These are the retirement LIES!
L - Longevity
I - Inflation
E - Economic Uncertainty
S - Spending
You have to be prepared for these before you retire.
You have to expect that you will live longer than you think. Too many people make short-sighted decisions when they retire.
Maybe it’s because they are no longer receiving a paycheck, so they want some form of income right away.
Maybe they think they don’t need their money to grow any longer or they simply don’t want to risk losing any money after they retire.
The problem is they will suffer down the road from making those short-term decisions, because they will affect them for the rest of their lives.
The rapidly rising cost of living sparked by the pandemic has instilled a sense of panic among most retirees. You can’t bury your head in the sand.
Sure, retirees need to have money (NOT exposed to the markets) to provide ongoing income that can increase over time, BUT they need the right amount of money positioned to grow for down the road.
People who took their Social Security benefits early are missing out on the built-in increases from age 62 to 70, and their lifestyle is going to suffer for it before long.
If people started their Social Security more than a year ago or are past their full retirement age, they can no longer get a do-over (more on that another day).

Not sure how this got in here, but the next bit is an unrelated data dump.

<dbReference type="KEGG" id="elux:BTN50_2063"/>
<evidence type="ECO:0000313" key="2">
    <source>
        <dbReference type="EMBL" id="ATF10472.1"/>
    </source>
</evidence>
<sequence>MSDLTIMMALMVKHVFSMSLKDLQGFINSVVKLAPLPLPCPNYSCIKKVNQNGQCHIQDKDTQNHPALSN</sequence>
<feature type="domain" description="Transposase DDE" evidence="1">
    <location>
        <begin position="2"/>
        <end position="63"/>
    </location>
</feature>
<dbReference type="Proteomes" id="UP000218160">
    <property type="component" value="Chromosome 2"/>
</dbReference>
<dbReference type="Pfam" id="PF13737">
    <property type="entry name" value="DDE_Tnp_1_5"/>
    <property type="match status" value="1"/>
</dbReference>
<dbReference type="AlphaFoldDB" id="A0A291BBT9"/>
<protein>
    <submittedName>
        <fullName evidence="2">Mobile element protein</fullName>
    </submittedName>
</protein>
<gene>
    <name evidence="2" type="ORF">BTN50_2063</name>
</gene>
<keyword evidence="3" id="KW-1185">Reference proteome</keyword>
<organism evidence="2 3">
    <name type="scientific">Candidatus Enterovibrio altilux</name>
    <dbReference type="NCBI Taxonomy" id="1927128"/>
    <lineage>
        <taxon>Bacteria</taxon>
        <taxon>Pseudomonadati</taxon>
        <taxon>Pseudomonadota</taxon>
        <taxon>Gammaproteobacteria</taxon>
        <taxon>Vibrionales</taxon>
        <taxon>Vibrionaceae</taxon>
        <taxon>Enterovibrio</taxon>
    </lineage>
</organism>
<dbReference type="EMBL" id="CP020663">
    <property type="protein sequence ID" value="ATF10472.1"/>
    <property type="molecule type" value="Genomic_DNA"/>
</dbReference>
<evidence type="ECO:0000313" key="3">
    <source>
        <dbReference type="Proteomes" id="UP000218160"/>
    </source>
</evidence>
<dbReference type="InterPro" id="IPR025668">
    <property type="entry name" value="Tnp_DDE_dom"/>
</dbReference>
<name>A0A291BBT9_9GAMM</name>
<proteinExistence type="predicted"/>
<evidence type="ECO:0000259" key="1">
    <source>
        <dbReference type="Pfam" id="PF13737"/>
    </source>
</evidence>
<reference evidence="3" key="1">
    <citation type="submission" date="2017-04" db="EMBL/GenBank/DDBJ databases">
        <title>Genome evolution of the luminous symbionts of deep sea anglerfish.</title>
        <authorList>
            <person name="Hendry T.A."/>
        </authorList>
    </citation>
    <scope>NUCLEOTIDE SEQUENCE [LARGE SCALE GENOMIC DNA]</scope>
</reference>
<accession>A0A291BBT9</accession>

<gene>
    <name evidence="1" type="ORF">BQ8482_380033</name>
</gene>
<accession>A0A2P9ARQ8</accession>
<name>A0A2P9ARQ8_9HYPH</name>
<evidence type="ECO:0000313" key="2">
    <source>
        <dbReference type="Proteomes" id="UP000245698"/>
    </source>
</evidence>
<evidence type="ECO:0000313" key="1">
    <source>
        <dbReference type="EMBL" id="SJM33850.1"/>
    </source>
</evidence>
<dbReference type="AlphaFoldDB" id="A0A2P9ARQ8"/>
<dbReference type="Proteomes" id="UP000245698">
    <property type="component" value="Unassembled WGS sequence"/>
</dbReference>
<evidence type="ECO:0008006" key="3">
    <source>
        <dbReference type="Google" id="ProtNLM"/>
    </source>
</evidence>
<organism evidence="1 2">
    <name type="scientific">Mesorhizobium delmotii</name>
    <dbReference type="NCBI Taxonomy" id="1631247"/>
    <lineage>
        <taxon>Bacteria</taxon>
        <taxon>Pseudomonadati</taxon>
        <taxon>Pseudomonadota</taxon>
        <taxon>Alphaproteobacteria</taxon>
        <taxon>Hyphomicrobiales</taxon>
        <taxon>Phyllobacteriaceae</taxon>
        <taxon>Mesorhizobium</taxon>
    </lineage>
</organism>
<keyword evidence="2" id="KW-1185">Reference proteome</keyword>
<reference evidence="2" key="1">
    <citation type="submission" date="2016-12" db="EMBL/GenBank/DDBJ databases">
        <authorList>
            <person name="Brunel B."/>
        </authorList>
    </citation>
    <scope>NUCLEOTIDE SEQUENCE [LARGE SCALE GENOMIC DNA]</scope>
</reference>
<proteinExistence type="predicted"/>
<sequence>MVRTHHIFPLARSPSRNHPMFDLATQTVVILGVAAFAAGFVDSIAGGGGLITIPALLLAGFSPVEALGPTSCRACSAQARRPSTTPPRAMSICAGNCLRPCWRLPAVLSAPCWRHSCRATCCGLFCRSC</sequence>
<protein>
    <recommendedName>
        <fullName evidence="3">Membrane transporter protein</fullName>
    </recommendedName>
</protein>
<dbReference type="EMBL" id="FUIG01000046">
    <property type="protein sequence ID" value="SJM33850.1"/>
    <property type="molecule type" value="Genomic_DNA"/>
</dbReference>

Whatever the most recent year was always seems to have the worst news for your money, no, your survival!
The war in Ukraine started in 2022 - oil and gas prices took off - inflation was raging - people lost anywhere from 15% to 30% of their money in the markets!
BUT - If you look back over the last 20 years (or your entire life!), almost every year has had at least 2 or 3 events that could be reasons to panic and put all of your money in your mattress.
The important thing is to realize these are going to continue and there is no way to predict them - but you absolutely need to expect them and have a way to deal with them!
Believe it or not (but you should), almost everyone spends 30% more than what they think (after paying income taxes). That’s right - 30%!
How can that be?
You need to know how much you CAN spend when you retire (allowing for inflation) and compare that to your current, after-tax income. Are your numbers close enough?
Your maximum annual spending amount should be the driver for making most of your investment decisions in retirement.
THE GOOD NEWS - by using conservative assumptions, the initial maximum amount will probably be the most important figure for making decisions throughout retirement.